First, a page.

The declining health of social batteries


Photo made by Niomi Nunez

How long are you able to stay engaged in a conversation before it becomes unbearable?

Niomi Nunez, Features & Lifestyle Editor

Conversations that last longer than 10 minutes are starting to feel like an extinct species. These days, meaningful conversations seem to last about 4 minutes before full sentences transition into long “ummmm’s” accompanied by blank stares or before someone picks up their phone. Are people running out of things to say, or are their social batteries dying faster? 

A person’s social battery refers to the amount of energy had for interacting in a social setting. Social batteries are an evaluation of a person’s attention span and their ability to engage in conversation. Studies have shown that in recent years people’s social batteries have become short-lasting—meaning people find conversations tiring and stressful after a short amount of time spent socializing. You may even see these same patterns within yourself.  

The decrease in people’s social batteries can be attributed to several factors, some of which pertain to mental health factors like anxiety. However, with the rise of social media and quick entertainment in recent years, people’s attention spans are depleting, and this depletion proposes the weakening of effective communication. People may ask why any of his matters? 

A weakening in effective communication is a threat to all, especially younger generations. Many people can agree on the vitalness of communication and socializing, even in the vastly growing digital world. Knowing how to talk to someone or hold a conversation for more than 15 minutes is seen as important. Normalizing short-lasting social batteries is contributing to the growing epidemic of social anxiety across America—it is also negatively affecting the education of younger generations.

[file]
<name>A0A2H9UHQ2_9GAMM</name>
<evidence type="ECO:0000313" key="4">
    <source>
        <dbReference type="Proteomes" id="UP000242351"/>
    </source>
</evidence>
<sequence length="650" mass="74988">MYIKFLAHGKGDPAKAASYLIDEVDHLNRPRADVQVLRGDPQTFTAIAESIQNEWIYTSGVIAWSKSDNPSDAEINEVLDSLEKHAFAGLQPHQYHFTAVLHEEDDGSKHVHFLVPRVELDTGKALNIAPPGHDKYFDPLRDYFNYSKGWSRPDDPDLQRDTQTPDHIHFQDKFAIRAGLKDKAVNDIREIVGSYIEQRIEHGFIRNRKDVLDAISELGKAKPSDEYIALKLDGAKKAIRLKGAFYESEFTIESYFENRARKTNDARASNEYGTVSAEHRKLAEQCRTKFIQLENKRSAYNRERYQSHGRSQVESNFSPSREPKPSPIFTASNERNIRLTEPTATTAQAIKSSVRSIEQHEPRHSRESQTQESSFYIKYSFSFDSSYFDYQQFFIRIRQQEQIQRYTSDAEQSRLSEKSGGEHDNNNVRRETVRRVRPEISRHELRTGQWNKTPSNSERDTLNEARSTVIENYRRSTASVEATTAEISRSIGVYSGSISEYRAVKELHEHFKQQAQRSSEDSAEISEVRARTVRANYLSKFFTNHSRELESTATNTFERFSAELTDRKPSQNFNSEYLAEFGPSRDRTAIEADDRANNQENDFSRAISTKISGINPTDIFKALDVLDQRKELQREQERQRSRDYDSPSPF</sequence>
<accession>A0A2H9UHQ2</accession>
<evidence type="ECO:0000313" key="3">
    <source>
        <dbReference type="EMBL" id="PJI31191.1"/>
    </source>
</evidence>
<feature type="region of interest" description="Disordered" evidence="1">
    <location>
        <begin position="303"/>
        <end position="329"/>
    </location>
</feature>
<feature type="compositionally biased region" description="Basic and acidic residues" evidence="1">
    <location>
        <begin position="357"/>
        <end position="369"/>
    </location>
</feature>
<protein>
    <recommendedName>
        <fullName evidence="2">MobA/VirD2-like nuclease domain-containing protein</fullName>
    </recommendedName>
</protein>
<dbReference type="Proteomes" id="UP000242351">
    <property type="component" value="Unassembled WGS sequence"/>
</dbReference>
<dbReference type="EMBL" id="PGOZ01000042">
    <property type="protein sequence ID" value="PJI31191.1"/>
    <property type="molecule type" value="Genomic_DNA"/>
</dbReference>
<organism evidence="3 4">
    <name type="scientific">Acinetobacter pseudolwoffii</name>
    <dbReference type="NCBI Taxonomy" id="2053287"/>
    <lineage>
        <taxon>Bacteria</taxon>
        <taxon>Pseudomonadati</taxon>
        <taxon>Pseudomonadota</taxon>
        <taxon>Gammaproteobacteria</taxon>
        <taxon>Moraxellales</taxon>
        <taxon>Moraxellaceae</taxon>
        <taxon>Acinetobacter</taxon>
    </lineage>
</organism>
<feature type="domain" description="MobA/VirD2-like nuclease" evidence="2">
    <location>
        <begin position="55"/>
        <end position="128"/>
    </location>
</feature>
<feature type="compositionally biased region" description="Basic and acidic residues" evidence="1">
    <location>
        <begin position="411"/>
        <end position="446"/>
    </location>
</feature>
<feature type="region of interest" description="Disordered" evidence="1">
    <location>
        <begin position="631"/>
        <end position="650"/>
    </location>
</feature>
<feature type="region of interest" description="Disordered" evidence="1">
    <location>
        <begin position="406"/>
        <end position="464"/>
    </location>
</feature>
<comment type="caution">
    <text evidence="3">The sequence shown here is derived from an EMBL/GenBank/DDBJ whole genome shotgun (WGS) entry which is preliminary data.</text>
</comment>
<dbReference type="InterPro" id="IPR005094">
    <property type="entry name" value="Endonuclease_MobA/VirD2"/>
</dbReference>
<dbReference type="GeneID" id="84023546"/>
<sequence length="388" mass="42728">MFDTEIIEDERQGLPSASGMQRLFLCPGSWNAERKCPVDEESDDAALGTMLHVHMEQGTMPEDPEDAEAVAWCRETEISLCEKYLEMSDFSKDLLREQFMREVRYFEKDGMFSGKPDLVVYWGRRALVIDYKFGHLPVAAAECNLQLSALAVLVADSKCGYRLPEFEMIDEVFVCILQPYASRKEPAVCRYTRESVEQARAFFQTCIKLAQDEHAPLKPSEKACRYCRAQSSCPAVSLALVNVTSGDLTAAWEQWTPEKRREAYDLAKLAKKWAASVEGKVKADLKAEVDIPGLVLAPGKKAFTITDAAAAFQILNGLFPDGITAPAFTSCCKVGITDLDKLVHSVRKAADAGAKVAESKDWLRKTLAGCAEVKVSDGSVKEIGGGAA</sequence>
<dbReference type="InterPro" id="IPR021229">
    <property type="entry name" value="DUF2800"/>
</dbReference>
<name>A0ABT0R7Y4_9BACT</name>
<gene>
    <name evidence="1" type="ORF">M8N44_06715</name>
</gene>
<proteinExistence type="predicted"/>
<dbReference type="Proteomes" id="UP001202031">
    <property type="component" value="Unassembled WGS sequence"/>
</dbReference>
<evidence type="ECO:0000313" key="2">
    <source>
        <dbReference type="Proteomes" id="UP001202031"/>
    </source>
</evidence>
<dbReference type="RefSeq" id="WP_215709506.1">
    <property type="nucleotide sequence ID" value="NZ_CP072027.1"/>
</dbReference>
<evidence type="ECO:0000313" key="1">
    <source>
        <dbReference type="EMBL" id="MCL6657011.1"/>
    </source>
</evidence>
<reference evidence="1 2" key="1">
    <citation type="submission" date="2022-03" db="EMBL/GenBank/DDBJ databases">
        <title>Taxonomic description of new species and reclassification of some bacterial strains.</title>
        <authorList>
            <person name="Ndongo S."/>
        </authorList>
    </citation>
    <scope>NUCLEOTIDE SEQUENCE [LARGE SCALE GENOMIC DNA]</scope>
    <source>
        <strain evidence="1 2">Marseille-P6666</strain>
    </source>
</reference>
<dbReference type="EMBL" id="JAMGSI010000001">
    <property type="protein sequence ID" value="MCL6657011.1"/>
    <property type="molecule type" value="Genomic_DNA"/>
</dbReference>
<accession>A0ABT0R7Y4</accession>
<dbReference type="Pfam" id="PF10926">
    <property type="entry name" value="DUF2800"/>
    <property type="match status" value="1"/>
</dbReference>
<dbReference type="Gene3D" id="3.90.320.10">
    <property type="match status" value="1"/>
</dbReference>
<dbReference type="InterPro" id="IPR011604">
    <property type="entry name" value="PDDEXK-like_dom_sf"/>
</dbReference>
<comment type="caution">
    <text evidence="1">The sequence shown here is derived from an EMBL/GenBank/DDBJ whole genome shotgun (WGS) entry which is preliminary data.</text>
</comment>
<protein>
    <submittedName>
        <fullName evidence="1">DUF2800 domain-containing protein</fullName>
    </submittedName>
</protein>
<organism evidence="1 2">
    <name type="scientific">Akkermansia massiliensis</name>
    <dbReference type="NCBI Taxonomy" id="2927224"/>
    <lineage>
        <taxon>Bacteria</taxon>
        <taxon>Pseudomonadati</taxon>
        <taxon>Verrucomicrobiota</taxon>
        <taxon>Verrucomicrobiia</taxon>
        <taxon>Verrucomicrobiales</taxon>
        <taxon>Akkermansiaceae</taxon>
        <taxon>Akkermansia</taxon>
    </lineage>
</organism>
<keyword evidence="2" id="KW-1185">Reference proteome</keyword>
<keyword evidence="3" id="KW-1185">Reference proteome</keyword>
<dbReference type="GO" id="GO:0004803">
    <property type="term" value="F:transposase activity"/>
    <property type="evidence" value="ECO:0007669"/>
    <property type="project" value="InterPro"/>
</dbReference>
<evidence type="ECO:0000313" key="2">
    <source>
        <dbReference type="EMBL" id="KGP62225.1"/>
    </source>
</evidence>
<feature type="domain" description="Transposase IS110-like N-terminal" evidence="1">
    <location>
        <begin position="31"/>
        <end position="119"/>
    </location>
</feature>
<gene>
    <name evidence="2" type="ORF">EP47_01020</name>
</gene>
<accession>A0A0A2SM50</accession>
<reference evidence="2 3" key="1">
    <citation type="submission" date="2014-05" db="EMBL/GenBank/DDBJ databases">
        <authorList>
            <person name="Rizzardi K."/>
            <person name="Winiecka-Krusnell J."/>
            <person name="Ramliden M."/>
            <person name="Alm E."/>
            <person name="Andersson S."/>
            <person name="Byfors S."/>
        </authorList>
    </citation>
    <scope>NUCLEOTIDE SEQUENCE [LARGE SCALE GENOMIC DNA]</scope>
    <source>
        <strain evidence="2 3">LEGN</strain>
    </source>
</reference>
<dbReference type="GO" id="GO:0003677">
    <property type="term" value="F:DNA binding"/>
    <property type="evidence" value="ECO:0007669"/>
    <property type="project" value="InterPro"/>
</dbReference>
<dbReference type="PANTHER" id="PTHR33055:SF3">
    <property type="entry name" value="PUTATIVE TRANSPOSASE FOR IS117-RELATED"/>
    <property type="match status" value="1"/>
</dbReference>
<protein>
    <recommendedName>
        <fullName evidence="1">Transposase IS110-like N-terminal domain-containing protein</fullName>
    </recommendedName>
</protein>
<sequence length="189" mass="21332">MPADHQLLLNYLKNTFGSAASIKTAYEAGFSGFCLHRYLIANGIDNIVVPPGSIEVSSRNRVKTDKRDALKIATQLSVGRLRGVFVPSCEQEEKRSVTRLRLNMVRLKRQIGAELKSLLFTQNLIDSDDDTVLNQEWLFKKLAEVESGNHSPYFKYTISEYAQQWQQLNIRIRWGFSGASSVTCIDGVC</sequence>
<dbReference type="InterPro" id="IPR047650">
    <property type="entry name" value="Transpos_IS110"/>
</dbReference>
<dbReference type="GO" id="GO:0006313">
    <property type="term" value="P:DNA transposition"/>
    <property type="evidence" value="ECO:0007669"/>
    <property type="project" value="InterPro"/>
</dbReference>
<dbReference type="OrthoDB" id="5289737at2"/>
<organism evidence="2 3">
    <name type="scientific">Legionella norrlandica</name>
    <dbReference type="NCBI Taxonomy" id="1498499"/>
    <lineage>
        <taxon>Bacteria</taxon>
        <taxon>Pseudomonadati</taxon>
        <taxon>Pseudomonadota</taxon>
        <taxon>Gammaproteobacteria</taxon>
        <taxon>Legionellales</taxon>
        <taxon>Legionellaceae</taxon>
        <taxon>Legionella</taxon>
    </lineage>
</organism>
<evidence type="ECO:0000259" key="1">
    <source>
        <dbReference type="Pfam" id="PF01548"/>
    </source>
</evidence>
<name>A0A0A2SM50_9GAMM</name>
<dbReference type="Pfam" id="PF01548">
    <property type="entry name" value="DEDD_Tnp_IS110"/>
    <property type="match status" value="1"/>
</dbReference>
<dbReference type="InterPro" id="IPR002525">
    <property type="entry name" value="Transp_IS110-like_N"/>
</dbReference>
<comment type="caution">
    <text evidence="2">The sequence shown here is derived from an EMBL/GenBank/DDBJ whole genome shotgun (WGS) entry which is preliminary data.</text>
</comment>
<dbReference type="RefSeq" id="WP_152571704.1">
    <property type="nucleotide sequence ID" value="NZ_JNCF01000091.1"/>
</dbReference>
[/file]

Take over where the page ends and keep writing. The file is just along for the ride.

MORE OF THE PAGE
The lack of socialization and face-to-face conversations during the pandemic hindered students’ learning. According to, “Even students who spent the least amount of time learning remotely during the 2020-21 school year — just a month or less — missed the equivalent of seven to 10 weeks of math learning.”  

You do not need to be a rocket scientist to notice the declining health of people’s social batteries. People would much rather watch a Netflix show or scroll through Tik Tok than engage in conversation. The COVID-19 pandemic has certainly contributed to the increase in short-lasting social batteries.  

Although this is discouraging, do not lose hope. The pandemic has stressed the importance of effective communication in several environments. There is certainly a demand for socialization as the world begins to recline back into its post-COVID state, but people’s social batteries are still feeling the effects of quarantine and social distancing in their education, work or personal life.  In other words, people still want to be able to communicate, but maybe they just forgot how to do so effectively. Coming out of the pandemic, people’s social batteries will need lots of recharging and exercising.  

  Social batteries limit the time people spend communicating and socializing. So much knowledge, power and happiness can be obtained during the simple act of communicating effectively. Resting to recharge and working to elongate your conversations is the first step to helping your social battery’s health.